Finally, that pile of dirt has been moved to fill various holes in the ground and then spread out to allow us to move perennial flowers from the 'wild zone' in the Southwest corner of the farm.  The weedy pile of dirt that was there was an eyesore.  So, changing the situation was....yes...you are now getting the idea.....   Welcome.
Tammy was wondering about these peas.  They just weren't producing what they were supposed to produce.  We were trying to figure out what happened.  Happily, the seed company just sent a note explaining that there were some issues with the seed and that the genetics were wrong.  This explained the issue.  The bad news - not likely to harvest any of this.  That's 200 feet of snow peas that aren't.  The good news?  We now know that it wasn't US that messed up.
We'll pick the last of the lettuce form the raised beds this week.  Now we have to figure out what to put in there next.
Stargazer lilies are one of our favorite Oriental types.  And, of course, we have lots of day lilies on the farm.  If our eyes are getting sore.....we look at these.
The Southwest field was the one that was planted (in part) during the Iris Fest/Tom Sawyer Day.  The bigger plants in this picture be them!  And we have been harvesting them over the past few weeks.  Three cheers!
Then, there is this field.  That's the pepper field.  Most of the peppers are gone (due to rabbit and deer).  That's a lot of work down the drain.  Ah well.
Oh look!  A pile of wood.  What a sight!
Oh look!  A new window.  Now we can see the pile of wood better!

We hoped you enjoyed the picture fest.  It was brought to you by the letters
and F x 2

Tuesday, July 23, 2013


Broilers Available
We have about 70 broilers still available for sale.  http://www.genuinefauxfarm.com/surveys/chickenorder.html
We realize the form does not include additional delivery dates beyond July 18.  That does NOT mean we won't find ways to get them to you.  Just select other and indicate to us in comments when you would like them (and how you would like to pick them up).  Options include pickup at either CSA distribution or the farm.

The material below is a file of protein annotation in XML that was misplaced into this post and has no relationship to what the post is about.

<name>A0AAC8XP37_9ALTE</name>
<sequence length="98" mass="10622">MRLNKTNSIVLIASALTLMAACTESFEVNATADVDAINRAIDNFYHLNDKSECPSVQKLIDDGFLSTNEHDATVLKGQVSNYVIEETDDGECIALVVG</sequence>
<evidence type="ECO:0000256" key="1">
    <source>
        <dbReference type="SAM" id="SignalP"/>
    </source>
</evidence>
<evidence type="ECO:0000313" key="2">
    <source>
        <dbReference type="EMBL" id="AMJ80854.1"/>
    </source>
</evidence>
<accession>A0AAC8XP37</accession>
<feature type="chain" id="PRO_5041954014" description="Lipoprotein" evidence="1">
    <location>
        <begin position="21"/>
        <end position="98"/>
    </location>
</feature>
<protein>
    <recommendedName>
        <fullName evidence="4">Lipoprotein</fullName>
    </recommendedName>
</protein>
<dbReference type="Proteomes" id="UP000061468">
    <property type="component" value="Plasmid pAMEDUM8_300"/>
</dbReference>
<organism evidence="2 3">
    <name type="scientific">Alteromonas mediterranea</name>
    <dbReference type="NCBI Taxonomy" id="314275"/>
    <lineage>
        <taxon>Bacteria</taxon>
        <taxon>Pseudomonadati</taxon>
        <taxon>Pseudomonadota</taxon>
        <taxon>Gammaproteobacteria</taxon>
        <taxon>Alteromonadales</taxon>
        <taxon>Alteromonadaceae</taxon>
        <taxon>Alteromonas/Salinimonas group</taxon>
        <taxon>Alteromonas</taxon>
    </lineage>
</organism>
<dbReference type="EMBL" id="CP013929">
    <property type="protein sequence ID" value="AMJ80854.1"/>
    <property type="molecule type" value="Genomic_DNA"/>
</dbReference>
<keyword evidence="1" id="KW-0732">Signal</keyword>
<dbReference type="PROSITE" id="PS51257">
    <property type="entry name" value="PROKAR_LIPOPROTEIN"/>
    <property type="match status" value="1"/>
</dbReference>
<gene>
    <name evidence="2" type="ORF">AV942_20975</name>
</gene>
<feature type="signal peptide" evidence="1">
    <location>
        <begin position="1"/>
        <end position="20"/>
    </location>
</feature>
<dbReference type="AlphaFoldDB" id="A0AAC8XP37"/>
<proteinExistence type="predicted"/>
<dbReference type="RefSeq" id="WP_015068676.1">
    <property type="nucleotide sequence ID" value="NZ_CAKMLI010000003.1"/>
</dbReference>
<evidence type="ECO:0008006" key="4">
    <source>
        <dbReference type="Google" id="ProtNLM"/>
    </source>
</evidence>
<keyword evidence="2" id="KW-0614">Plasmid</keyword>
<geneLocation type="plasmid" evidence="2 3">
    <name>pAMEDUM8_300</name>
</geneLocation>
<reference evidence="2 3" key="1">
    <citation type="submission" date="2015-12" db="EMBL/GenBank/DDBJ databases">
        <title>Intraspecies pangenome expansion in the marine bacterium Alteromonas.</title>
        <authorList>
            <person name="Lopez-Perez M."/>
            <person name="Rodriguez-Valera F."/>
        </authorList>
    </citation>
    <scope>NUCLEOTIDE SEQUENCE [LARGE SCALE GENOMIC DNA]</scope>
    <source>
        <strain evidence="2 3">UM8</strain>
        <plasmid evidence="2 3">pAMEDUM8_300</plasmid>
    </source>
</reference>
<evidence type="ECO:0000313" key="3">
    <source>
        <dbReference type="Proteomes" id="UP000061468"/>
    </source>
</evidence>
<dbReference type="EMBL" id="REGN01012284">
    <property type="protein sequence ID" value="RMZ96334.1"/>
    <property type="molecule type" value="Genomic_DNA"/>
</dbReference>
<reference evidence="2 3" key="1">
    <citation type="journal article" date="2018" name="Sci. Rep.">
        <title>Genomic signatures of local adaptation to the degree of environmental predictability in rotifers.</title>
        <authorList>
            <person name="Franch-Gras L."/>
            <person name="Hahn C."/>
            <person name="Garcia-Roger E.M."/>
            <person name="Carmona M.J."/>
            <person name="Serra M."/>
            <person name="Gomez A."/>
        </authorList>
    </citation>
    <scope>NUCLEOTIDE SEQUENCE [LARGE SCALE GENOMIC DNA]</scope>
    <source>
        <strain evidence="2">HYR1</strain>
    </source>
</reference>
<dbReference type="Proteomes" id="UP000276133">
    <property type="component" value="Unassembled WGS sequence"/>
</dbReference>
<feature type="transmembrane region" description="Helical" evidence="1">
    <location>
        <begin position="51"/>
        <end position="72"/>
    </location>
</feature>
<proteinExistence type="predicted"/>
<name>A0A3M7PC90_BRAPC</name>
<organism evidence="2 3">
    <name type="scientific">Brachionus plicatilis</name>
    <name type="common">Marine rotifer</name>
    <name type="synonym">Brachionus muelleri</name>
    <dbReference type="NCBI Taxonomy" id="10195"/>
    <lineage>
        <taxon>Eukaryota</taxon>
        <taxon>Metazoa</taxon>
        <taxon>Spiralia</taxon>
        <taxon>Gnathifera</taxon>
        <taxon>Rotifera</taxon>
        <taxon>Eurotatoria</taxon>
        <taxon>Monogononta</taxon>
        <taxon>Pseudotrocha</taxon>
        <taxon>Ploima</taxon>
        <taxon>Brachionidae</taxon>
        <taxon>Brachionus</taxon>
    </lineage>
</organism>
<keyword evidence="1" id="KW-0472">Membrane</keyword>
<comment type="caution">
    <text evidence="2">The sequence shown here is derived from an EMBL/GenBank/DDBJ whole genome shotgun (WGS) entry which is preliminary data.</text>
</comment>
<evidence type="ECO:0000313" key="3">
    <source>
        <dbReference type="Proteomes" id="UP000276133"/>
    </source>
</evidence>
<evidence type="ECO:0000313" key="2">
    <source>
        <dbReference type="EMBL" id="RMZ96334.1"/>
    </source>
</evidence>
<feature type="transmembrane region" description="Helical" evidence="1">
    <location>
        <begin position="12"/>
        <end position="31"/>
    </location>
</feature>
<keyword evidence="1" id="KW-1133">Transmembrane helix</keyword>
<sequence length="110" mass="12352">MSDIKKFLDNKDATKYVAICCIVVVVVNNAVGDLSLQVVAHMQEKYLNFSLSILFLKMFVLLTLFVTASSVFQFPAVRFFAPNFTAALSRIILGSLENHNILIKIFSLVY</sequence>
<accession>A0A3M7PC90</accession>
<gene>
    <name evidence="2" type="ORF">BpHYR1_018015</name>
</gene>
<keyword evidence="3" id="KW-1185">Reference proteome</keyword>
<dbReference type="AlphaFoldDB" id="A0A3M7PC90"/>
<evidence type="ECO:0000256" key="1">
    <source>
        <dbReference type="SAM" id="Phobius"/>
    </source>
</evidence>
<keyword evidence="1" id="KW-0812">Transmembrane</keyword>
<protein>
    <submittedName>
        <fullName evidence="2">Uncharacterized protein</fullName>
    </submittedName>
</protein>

Waverly Members - Grass Clippings?
We are maintaining a few small plots at the Waverly Community Gardens as part of our efforts to get things into the ground when everything was so wet at the farm.  These plots are on sandy soil, so they dry out quickly.  If anyone mows their lawn and catches the clippings, we could use this as mulch.  However - we can't have any chemicals used on the lawn for the clippings to work.  If you think you can help, please let us know.

Dan Specht
 We have connections to many other farmers in Iowa through Practical Farmers of Iowa.  One such person I wish I could say I knew better was Dan Specht.  Dan had the heart and soul of a farmer that believed in doing things in a way that honored nature and supported community.  And, he believed in sharing his knowledge with others.

Sadly, Dan passed away recently as a result of a farming accident.  I post this here for three reasons.  First, this man deserves our respect to the honest and caring way he went about farming.  If more farmers approached their tasks the same way, the world would be a far better place.  Second, it is a reminder to me that we need to stay alert and careful on our own farm.   And third, it encourages us to continue to find a way to make this farm work in the best way we know how.

Aerial Spray Season is Approacheth